Unapplied payroll loss can occur in different scenarios. Still, the primary cause here was slack service manager oversight. This laxity encouraged at least one technician to be less productive than his potential.
After detailing my findings to the service manager and technician, both saw their need to manage more closely and be accountable for their productivity requirements. The service manager saw the loss in profitability and the technician in compensation.
Understanding your shop’s unapplied and applied labor times – and where that unapplied time is coming from — is so vital a managerial task that it must be top of mind of your service manager.
In a modern reconditioning shop using reconditioning software, production can run 80% faster than a dealership will get from a manual recon approach. When a shop runs so smoothly and efficiently (at first glance), it can mask problems like time leaks hiding in the data. I see this happen because managers can get lulled by the faster speed-to-sale gains recon workflow software makes possible. Thus, the importance of checking the gauges – performance details tracked and reported by the software.
These reports help identify workflow bottlenecks and waste, such as internal technician efficiency opportunities, which would have alerted the service manager to problems with internal labor efficiency.
Having spent most of my adult life working in dealerships – and now as a reconditioning performance manager – I’ve noted a few critical observations. The data I study tells me that, on average, internal tech efficiency is 68%. At this efficiency, technicians cost the business 40% of their payroll for this category.
Poor labor efficiency directly affects a recurring cost per car per day called Holding Cost. An NCM Associates study estimates that the daily holding cost per vehicle is $40. Better holding cost management for dealers with average size inventories can save hundreds of thousands of dollars during the year. For instance, a monthly recon volume of 100 cars at a 13-day per car recon cycle is $52,000/month or $640,000 a year. A six-day cycle cuts that to $352,000 – a $288,88 cost avoidance.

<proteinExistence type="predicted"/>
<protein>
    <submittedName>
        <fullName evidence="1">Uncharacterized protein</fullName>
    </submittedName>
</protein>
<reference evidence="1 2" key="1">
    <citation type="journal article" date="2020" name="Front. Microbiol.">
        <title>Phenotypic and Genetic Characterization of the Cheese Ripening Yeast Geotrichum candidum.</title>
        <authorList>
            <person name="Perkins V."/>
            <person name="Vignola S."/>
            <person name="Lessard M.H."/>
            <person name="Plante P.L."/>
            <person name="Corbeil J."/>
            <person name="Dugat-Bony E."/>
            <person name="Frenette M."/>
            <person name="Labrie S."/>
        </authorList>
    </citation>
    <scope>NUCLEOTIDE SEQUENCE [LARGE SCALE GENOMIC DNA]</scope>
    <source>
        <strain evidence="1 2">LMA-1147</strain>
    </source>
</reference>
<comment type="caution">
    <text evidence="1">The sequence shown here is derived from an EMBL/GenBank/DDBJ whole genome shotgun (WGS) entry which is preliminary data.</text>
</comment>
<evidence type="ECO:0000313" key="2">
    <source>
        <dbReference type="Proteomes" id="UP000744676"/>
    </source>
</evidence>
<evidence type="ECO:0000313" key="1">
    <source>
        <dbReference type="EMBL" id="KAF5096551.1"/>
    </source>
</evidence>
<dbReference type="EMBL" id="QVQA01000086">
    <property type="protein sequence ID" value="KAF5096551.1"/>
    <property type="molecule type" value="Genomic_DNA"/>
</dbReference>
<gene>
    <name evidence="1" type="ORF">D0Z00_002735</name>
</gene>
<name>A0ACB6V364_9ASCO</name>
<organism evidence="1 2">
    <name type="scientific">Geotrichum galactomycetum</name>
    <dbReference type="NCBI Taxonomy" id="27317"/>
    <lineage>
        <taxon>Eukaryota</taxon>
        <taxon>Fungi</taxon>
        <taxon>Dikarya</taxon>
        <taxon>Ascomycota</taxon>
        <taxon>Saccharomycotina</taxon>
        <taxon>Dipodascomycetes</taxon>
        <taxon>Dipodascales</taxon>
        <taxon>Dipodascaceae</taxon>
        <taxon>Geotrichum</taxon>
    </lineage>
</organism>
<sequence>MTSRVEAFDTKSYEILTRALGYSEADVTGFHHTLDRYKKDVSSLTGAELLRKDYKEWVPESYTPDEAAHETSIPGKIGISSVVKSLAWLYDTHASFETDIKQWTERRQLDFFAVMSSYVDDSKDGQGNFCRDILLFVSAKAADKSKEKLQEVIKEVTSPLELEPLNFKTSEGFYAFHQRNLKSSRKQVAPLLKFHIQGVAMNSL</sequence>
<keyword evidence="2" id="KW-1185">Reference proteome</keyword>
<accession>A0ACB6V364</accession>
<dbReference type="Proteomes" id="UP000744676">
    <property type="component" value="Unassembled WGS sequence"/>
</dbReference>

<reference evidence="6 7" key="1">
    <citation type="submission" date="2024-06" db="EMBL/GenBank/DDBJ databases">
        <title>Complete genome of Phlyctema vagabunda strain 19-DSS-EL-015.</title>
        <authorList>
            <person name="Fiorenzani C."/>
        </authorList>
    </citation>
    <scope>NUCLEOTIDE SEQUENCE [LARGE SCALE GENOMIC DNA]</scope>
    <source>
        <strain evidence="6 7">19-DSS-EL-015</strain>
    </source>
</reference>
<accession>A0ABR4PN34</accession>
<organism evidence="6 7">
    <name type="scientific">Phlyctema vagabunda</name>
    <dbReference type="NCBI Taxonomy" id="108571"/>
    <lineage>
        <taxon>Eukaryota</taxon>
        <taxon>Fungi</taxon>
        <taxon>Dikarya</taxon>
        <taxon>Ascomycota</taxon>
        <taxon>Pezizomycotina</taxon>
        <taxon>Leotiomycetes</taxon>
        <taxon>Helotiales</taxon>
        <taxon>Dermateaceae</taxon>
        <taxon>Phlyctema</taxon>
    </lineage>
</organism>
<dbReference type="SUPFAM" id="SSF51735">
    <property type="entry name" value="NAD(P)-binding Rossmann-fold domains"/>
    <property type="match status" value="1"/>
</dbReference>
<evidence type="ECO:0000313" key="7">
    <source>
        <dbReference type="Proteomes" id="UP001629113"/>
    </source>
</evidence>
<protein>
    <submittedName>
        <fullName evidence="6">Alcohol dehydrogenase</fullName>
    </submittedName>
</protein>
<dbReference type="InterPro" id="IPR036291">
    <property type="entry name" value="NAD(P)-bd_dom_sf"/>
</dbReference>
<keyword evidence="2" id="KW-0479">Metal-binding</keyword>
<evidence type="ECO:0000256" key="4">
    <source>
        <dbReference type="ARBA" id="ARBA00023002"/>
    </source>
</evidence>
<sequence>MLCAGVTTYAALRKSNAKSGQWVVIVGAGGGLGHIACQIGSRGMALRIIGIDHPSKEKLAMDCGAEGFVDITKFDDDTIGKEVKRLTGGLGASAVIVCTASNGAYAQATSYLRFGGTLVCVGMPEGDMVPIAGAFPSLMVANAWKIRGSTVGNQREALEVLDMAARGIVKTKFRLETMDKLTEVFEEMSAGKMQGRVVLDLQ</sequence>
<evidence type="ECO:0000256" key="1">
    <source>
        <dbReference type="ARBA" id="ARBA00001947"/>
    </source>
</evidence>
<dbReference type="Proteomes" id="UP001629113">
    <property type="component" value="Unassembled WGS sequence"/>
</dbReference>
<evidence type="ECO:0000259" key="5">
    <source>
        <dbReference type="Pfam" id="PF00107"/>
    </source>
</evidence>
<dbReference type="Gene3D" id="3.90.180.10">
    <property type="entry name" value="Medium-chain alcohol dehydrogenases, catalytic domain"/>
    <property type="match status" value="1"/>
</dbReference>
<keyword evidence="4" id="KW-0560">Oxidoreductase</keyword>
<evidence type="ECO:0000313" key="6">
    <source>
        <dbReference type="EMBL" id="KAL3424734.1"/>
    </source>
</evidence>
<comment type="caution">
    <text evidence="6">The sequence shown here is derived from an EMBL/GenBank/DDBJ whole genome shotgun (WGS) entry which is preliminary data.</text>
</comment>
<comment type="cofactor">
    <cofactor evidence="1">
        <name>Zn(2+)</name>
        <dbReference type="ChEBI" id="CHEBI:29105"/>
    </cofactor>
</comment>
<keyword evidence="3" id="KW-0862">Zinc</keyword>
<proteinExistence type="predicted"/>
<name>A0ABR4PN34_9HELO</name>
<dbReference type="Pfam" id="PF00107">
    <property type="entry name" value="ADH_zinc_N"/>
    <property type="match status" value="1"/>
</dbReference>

What’s more, more inventory turns happen if vehicles are moving to the front line faster. Turns increase by one for every 2.5 days eliminated from the reconditioning process. That’s more business and more revenue for the dealership.
With that new production program in place, we set an initial labor efficiency goal of 80% (it had been performing at much less) for the shop with a target of 120% within nine months. Top performers achieve 150% technician labor efficiency.
When presented with such revealing information, a technician who will or can not improve their production should be replaced, considering the drain on resources.
Dustin Jones is a Performance Manager for recon software company Rapid Recon. He works directly with dealership managers to improve their reconditioning workflow efficiency and performance in this capacity. Dustin has 14 years in the automotive aftermarket and fixed ops positions with several multi- store groups, including Lithia. He holds a Nissan Award of Excellence in Service Advising.